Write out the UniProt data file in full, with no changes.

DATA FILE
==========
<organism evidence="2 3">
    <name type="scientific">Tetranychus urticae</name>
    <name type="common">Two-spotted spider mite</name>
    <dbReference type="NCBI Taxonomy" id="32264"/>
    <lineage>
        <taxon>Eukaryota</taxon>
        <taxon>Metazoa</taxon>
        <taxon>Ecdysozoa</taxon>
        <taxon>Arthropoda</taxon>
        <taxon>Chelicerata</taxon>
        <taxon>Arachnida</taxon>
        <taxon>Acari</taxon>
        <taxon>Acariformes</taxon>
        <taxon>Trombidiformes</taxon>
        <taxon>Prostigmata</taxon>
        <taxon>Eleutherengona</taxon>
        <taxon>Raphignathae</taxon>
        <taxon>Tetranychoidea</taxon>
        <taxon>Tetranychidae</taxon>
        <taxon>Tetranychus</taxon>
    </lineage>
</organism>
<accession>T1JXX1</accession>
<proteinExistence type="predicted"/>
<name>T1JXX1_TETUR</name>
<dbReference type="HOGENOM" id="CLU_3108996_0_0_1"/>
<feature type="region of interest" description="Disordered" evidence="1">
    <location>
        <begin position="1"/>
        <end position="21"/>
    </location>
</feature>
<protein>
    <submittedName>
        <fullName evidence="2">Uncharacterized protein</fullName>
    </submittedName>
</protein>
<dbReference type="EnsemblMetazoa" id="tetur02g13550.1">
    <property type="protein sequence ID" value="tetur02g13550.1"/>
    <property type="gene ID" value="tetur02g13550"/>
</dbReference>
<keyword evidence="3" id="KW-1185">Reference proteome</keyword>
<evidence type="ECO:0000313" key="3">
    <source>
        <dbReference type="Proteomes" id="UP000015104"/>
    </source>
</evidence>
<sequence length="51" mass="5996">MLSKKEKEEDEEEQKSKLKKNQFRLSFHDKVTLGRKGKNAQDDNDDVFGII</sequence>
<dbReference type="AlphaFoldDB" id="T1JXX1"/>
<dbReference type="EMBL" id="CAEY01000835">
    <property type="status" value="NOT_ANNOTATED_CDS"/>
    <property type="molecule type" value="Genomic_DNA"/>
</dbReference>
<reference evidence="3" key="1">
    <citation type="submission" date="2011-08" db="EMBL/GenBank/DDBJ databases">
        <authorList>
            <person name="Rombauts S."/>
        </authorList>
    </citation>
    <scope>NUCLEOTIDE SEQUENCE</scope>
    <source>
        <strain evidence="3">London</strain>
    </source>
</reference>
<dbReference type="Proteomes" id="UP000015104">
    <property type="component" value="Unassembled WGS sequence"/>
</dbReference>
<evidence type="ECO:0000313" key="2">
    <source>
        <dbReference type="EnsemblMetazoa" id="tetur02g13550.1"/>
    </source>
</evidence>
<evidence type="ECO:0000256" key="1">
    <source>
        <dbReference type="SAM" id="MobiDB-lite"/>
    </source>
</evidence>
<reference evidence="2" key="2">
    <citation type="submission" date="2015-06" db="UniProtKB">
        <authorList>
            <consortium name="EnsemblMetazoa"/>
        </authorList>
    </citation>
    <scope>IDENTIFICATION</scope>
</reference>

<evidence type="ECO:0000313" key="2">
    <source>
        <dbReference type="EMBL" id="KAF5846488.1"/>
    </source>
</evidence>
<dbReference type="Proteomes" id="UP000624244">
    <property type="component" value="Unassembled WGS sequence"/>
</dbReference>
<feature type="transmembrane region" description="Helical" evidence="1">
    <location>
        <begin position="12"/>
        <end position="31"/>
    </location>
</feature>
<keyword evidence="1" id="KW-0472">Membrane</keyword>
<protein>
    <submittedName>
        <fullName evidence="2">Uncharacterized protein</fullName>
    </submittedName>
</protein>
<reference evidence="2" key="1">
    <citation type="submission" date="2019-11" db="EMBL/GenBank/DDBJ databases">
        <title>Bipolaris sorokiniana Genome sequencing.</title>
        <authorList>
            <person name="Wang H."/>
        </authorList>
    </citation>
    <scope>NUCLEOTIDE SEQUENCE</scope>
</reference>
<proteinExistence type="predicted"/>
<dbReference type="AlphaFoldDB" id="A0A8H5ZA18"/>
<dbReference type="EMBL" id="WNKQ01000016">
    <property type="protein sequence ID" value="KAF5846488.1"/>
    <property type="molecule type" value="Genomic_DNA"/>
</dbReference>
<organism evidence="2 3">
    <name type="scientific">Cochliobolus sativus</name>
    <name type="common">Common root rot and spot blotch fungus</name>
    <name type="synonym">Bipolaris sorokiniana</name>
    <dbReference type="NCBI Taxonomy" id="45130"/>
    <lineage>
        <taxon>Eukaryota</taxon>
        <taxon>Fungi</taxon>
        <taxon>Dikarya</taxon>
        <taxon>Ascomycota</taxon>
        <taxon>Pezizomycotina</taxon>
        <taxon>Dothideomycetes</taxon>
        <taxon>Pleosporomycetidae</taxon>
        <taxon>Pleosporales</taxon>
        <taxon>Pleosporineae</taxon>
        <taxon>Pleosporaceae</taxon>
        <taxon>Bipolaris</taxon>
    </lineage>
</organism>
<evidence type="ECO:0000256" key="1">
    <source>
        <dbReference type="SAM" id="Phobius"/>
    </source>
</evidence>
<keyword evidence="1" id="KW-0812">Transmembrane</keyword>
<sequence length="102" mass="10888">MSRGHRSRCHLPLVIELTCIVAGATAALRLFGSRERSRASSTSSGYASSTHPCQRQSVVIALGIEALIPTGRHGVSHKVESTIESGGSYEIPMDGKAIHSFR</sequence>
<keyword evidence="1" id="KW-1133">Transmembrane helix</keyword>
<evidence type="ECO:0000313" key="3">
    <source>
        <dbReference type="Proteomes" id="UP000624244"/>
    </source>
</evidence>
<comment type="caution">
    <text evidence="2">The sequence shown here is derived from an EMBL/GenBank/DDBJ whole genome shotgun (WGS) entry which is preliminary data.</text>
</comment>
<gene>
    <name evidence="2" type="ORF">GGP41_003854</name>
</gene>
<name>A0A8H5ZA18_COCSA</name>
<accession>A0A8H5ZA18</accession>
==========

<organism evidence="2 3">
    <name type="scientific">Tetranychus urticae</name>
    <name type="common">Two-spotted spider mite</name>
    <dbReference type="NCBI Taxonomy" id="32264"/>
    <lineage>
        <taxon>Eukaryota</taxon>
        <taxon>Metazoa</taxon>
        <taxon>Ecdysozoa</taxon>
        <taxon>Arthropoda</taxon>
        <taxon>Chelicerata</taxon>
        <taxon>Arachnida</taxon>
        <taxon>Acari</taxon>
        <taxon>Acariformes</taxon>
        <taxon>Trombidiformes</taxon>
        <taxon>Prostigmata</taxon>
        <taxon>Eleutherengona</taxon>
        <taxon>Raphignathae</taxon>
        <taxon>Tetranychoidea</taxon>
        <taxon>Tetranychidae</taxon>
        <taxon>Tetranychus</taxon>
    </lineage>
</organism>
<accession>T1JXX1</accession>
<proteinExistence type="predicted"/>
<name>T1JXX1_TETUR</name>
<dbReference type="HOGENOM" id="CLU_3108996_0_0_1"/>
<feature type="region of interest" description="Disordered" evidence="1">
    <location>
        <begin position="1"/>
        <end position="21"/>
    </location>
</feature>
<protein>
    <submittedName>
        <fullName evidence="2">Uncharacterized protein</fullName>
    </submittedName>
</protein>
<dbReference type="EnsemblMetazoa" id="tetur02g13550.1">
    <property type="protein sequence ID" value="tetur02g13550.1"/>
    <property type="gene ID" value="tetur02g13550"/>
</dbReference>
<keyword evidence="3" id="KW-1185">Reference proteome</keyword>
<evidence type="ECO:0000313" key="3">
    <source>
        <dbReference type="Proteomes" id="UP000015104"/>
    </source>
</evidence>
<sequence length="51" mass="5996">MLSKKEKEEDEEEQKSKLKKNQFRLSFHDKVTLGRKGKNAQDDNDDVFGII</sequence>
<dbReference type="AlphaFoldDB" id="T1JXX1"/>
<dbReference type="EMBL" id="CAEY01000835">
    <property type="status" value="NOT_ANNOTATED_CDS"/>
    <property type="molecule type" value="Genomic_DNA"/>
</dbReference>
<reference evidence="3" key="1">
    <citation type="submission" date="2011-08" db="EMBL/GenBank/DDBJ databases">
        <authorList>
            <person name="Rombauts S."/>
        </authorList>
    </citation>
    <scope>NUCLEOTIDE SEQUENCE</scope>
    <source>
        <strain evidence="3">London</strain>
    </source>
</reference>
<dbReference type="Proteomes" id="UP000015104">
    <property type="component" value="Unassembled WGS sequence"/>
</dbReference>
<evidence type="ECO:0000313" key="2">
    <source>
        <dbReference type="EnsemblMetazoa" id="tetur02g13550.1"/>
    </source>
</evidence>
<evidence type="ECO:0000256" key="1">
    <source>
        <dbReference type="SAM" id="MobiDB-lite"/>
    </source>
</evidence>
<reference evidence="2" key="2">
    <citation type="submission" date="2015-06" db="UniProtKB">
        <authorList>
            <consortium name="EnsemblMetazoa"/>
        </authorList>
    </citation>
    <scope>IDENTIFICATION</scope>
</reference>

<evidence type="ECO:0000313" key="2">
    <source>
        <dbReference type="EMBL" id="KAF5846488.1"/>
    </source>
</evidence>
<dbReference type="Proteomes" id="UP000624244">
    <property type="component" value="Unassembled WGS sequence"/>
</dbReference>
<feature type="transmembrane region" description="Helical" evidence="1">
    <location>
        <begin position="12"/>
        <end position="31"/>
    </location>
</feature>
<keyword evidence="1" id="KW-0472">Membrane</keyword>
<protein>
    <submittedName>
        <fullName evidence="2">Uncharacterized protein</fullName>
    </submittedName>
</protein>
<reference evidence="2" key="1">
    <citation type="submission" date="2019-11" db="EMBL/GenBank/DDBJ databases">
        <title>Bipolaris sorokiniana Genome sequencing.</title>
        <authorList>
            <person name="Wang H."/>
        </authorList>
    </citation>
    <scope>NUCLEOTIDE SEQUENCE</scope>
</reference>
<proteinExistence type="predicted"/>
<dbReference type="AlphaFoldDB" id="A0A8H5ZA18"/>
<dbReference type="EMBL" id="WNKQ01000016">
    <property type="protein sequence ID" value="KAF5846488.1"/>
    <property type="molecule type" value="Genomic_DNA"/>
</dbReference>
<organism evidence="2 3">
    <name type="scientific">Cochliobolus sativus</name>
    <name type="common">Common root rot and spot blotch fungus</name>
    <name type="synonym">Bipolaris sorokiniana</name>
    <dbReference type="NCBI Taxonomy" id="45130"/>
    <lineage>
        <taxon>Eukaryota</taxon>
        <taxon>Fungi</taxon>
        <taxon>Dikarya</taxon>
        <taxon>Ascomycota</taxon>
        <taxon>Pezizomycotina</taxon>
        <taxon>Dothideomycetes</taxon>
        <taxon>Pleosporomycetidae</taxon>
        <taxon>Pleosporales</taxon>
        <taxon>Pleosporineae</taxon>
        <taxon>Pleosporaceae</taxon>
        <taxon>Bipolaris</taxon>
    </lineage>
</organism>
<evidence type="ECO:0000256" key="1">
    <source>
        <dbReference type="SAM" id="Phobius"/>
    </source>
</evidence>
<keyword evidence="1" id="KW-0812">Transmembrane</keyword>
<sequence length="102" mass="10888">MSRGHRSRCHLPLVIELTCIVAGATAALRLFGSRERSRASSTSSGYASSTHPCQRQSVVIALGIEALIPTGRHGVSHKVESTIESGGSYEIPMDGKAIHSFR</sequence>
<keyword evidence="1" id="KW-1133">Transmembrane helix</keyword>
<evidence type="ECO:0000313" key="3">
    <source>
        <dbReference type="Proteomes" id="UP000624244"/>
    </source>
</evidence>
<comment type="caution">
    <text evidence="2">The sequence shown here is derived from an EMBL/GenBank/DDBJ whole genome shotgun (WGS) entry which is preliminary data.</text>
</comment>
<gene>
    <name evidence="2" type="ORF">GGP41_003854</name>
</gene>
<name>A0A8H5ZA18_COCSA</name>
<accession>A0A8H5ZA18</accession>